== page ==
After several compromise proposals presented by past Presidents, all of which failed to secure the necessary majority, the Council finally agreed on 13 March on a Presidency compromise solution. Fourteen Member States supported the text, the UK abstained and the Commission registered its opposition.
The reasons for the UK’s abstention are set out in an Annex to the text which is given as follows:
“The UK delegation cannot support the Presidency proposal which in its view represents an inadequate response to the agreement reached by the Edinburgh European Council in 1992. The UK delegation hopes that other negotiations on simplifying outdated Community food law will have a more meaningful outcome. It is particularly disappointing that the Commission continue to support the need for a specific Directive on food for diabetics in the face of opposition from 14 Member States and the current widely accepted dietary advice to diabetics which is to eat a normal and balanced diet.”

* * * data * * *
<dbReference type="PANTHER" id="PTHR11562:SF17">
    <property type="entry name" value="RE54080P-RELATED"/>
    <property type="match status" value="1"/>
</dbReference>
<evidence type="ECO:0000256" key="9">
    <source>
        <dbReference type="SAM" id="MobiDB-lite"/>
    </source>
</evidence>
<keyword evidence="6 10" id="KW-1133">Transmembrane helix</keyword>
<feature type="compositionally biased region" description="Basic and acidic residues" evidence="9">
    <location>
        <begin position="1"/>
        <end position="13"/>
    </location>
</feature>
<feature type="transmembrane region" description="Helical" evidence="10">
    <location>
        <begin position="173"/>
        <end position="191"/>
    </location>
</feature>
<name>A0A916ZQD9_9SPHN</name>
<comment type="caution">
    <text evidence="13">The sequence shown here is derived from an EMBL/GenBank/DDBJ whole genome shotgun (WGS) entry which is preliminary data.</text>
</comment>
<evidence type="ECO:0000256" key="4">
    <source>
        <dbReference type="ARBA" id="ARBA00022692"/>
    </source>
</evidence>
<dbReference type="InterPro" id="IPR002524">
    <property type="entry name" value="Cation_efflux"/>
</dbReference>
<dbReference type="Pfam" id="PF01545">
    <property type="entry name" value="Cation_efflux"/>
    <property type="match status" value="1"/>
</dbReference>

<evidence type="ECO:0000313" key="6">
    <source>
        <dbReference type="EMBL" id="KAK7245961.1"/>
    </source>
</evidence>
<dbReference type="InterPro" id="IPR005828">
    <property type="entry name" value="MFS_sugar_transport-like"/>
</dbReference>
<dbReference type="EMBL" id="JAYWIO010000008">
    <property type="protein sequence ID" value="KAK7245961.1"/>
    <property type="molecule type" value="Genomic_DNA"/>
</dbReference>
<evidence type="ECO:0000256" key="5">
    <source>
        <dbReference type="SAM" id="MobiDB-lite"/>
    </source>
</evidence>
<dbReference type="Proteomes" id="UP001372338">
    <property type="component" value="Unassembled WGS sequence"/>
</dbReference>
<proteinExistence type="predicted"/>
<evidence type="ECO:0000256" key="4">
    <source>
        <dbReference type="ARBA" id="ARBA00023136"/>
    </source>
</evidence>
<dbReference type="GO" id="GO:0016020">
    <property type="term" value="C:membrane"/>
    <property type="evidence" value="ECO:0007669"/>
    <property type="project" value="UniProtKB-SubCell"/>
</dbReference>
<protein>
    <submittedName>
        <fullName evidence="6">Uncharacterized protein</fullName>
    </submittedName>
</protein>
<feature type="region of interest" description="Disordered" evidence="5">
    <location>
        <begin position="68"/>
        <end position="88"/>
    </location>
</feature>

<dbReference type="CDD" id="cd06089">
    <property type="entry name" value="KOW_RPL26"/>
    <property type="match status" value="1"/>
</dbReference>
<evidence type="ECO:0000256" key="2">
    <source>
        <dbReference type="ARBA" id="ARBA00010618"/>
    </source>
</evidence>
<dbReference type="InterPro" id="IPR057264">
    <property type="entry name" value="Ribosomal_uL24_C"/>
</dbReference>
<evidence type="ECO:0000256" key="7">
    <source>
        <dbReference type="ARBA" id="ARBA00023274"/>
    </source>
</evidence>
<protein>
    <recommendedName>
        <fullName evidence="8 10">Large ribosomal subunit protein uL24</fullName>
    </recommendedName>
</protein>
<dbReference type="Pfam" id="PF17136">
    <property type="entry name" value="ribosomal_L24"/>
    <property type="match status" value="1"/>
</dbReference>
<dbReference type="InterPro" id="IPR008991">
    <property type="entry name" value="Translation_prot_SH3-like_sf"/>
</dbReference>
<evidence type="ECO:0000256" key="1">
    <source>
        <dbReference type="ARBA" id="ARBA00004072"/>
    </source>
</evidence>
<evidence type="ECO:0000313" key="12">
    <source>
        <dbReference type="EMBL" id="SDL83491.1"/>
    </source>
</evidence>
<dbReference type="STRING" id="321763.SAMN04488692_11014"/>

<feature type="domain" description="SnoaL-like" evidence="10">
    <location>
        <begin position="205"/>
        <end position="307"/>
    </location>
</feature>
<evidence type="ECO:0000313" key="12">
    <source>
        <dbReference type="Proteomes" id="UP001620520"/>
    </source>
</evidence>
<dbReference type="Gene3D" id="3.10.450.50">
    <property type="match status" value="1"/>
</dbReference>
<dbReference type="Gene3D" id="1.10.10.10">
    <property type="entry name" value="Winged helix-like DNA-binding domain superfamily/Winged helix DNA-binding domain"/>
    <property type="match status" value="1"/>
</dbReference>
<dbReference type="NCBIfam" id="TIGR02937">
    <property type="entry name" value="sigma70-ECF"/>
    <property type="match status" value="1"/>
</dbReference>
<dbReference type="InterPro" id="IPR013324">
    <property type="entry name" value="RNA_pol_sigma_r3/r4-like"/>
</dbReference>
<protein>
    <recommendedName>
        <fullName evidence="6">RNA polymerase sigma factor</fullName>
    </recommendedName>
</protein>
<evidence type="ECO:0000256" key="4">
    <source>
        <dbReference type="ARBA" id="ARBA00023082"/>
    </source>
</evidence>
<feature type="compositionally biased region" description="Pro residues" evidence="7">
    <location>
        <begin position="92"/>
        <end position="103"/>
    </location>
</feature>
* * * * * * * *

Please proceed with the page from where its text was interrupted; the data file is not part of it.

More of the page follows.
Had the UK voted against the proposals it would have failed, which would have meant a reversion to the development of directives on all nine categories in Directive 89/398. This would have been more unsatisfactory.
The Common Position, once formally adopted will be transmitted to the European Parliament for a second reading under the co-decision procedure.